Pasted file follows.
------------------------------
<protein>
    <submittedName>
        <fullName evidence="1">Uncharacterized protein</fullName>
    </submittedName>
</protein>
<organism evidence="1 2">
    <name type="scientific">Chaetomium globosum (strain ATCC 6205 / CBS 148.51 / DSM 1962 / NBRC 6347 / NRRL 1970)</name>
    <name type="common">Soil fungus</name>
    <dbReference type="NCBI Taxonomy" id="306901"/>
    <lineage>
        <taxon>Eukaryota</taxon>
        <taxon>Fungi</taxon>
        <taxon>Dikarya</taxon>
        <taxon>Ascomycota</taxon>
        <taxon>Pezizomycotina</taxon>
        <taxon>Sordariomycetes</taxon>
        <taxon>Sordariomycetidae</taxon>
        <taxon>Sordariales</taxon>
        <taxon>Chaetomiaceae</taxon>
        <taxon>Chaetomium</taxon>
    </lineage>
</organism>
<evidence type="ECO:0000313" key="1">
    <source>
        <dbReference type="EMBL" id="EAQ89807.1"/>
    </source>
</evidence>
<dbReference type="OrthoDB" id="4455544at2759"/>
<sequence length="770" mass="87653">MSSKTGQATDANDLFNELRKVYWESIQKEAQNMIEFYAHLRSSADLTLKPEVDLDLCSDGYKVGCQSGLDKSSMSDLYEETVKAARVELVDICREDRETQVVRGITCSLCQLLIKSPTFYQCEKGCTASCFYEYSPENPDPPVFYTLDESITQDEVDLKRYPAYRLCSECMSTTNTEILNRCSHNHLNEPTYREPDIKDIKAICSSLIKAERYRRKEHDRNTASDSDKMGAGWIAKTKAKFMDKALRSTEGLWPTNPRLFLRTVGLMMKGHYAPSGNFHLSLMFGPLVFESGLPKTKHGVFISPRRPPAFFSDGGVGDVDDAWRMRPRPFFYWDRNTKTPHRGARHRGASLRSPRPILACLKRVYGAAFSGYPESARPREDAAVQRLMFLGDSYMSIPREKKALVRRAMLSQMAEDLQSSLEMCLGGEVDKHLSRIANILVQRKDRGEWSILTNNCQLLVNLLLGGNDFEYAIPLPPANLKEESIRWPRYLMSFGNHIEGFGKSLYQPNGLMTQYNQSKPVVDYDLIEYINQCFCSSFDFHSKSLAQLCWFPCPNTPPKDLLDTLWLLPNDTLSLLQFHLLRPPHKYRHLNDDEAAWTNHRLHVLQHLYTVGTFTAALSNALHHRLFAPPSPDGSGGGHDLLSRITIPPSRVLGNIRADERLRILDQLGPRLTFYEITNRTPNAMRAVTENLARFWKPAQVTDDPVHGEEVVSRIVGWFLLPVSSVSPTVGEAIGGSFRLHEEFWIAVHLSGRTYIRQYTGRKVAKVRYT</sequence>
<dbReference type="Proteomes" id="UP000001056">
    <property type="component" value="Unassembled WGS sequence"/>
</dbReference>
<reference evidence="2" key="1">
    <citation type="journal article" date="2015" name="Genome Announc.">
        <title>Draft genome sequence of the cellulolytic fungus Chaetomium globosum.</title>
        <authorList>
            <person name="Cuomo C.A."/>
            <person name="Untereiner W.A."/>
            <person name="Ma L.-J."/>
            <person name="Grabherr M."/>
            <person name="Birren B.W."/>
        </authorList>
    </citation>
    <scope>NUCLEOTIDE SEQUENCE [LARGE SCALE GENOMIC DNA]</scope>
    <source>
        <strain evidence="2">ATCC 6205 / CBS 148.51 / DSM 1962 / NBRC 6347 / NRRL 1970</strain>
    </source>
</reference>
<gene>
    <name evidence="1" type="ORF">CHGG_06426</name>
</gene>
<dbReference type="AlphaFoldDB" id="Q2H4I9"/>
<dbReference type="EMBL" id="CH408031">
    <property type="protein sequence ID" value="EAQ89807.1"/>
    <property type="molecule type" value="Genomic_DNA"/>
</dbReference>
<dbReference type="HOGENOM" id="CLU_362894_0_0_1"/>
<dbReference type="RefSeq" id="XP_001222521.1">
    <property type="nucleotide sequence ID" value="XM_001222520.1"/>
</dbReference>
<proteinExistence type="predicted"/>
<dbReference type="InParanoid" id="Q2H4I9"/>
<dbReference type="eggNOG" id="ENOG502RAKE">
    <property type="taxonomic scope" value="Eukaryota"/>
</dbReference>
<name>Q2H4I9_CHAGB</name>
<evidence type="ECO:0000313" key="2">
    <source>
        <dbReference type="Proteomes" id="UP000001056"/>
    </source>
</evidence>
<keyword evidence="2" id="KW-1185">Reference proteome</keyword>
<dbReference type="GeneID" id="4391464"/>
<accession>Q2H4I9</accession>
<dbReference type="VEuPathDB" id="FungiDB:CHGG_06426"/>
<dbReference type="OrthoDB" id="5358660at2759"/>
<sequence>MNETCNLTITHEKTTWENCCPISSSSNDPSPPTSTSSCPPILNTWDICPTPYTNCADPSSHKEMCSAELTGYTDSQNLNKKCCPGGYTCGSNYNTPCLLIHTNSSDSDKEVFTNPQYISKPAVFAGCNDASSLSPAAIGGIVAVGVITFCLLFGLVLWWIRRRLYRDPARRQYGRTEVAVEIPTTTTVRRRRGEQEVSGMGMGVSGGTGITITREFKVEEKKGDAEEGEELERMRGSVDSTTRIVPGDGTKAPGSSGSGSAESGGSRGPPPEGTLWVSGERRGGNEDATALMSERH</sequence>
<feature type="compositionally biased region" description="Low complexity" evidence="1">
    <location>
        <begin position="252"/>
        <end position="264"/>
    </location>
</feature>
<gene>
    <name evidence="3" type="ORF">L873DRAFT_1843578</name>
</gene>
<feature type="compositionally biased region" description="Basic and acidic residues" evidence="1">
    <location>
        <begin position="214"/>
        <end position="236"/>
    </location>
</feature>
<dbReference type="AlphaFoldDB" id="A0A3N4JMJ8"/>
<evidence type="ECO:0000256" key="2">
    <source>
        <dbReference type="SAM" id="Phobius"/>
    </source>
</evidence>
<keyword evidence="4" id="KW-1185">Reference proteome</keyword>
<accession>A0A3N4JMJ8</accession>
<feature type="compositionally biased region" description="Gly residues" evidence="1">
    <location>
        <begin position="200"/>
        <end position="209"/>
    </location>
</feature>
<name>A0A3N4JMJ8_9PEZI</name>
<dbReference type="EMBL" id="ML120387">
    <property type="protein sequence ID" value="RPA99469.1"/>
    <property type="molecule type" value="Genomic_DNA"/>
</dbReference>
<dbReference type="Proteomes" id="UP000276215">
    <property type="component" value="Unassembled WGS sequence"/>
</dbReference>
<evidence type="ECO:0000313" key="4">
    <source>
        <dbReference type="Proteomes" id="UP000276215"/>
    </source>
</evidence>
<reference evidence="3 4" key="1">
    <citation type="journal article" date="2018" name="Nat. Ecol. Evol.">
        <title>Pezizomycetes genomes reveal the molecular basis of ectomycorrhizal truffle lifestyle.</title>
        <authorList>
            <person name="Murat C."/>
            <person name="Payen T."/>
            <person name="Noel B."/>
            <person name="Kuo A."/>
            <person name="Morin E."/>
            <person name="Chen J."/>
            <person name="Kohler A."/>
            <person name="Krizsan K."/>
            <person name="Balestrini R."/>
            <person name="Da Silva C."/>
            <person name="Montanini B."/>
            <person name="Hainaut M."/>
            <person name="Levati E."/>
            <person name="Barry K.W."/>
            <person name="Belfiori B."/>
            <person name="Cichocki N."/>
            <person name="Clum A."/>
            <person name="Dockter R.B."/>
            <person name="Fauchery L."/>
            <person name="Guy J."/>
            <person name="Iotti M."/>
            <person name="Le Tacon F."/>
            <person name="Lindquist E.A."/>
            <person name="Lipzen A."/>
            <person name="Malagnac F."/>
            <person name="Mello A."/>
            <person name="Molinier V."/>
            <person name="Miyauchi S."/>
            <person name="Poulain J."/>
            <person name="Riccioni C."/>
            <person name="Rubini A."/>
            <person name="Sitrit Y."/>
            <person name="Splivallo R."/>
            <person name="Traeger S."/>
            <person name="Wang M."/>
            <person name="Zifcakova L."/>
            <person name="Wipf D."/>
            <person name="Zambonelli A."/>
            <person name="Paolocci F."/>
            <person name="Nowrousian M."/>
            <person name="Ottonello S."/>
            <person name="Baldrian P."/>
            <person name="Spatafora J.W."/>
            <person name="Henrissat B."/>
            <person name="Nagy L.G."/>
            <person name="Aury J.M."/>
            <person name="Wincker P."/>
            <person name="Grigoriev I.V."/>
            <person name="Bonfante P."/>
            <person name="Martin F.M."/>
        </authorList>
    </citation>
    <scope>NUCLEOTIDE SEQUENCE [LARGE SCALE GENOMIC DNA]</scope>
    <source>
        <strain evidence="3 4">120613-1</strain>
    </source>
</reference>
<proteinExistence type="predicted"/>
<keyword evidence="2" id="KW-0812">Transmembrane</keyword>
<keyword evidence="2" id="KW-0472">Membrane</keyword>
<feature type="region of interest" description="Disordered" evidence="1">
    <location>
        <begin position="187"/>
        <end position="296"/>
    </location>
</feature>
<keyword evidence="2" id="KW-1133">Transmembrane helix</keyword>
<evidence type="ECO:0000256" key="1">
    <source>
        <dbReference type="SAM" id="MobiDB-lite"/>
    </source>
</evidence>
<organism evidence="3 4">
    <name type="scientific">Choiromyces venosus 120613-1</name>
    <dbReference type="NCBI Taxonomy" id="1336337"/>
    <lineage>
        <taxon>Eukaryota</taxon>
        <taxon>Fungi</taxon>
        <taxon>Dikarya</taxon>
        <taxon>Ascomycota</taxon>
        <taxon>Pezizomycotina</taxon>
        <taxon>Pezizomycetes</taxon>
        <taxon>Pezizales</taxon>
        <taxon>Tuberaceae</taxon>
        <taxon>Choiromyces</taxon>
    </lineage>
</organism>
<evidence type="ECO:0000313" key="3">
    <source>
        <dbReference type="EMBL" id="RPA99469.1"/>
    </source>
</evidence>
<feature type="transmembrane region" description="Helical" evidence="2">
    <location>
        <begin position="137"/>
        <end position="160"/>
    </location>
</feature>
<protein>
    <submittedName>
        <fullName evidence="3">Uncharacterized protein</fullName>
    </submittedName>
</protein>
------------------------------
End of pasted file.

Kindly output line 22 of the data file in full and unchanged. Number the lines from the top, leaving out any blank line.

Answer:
</organism>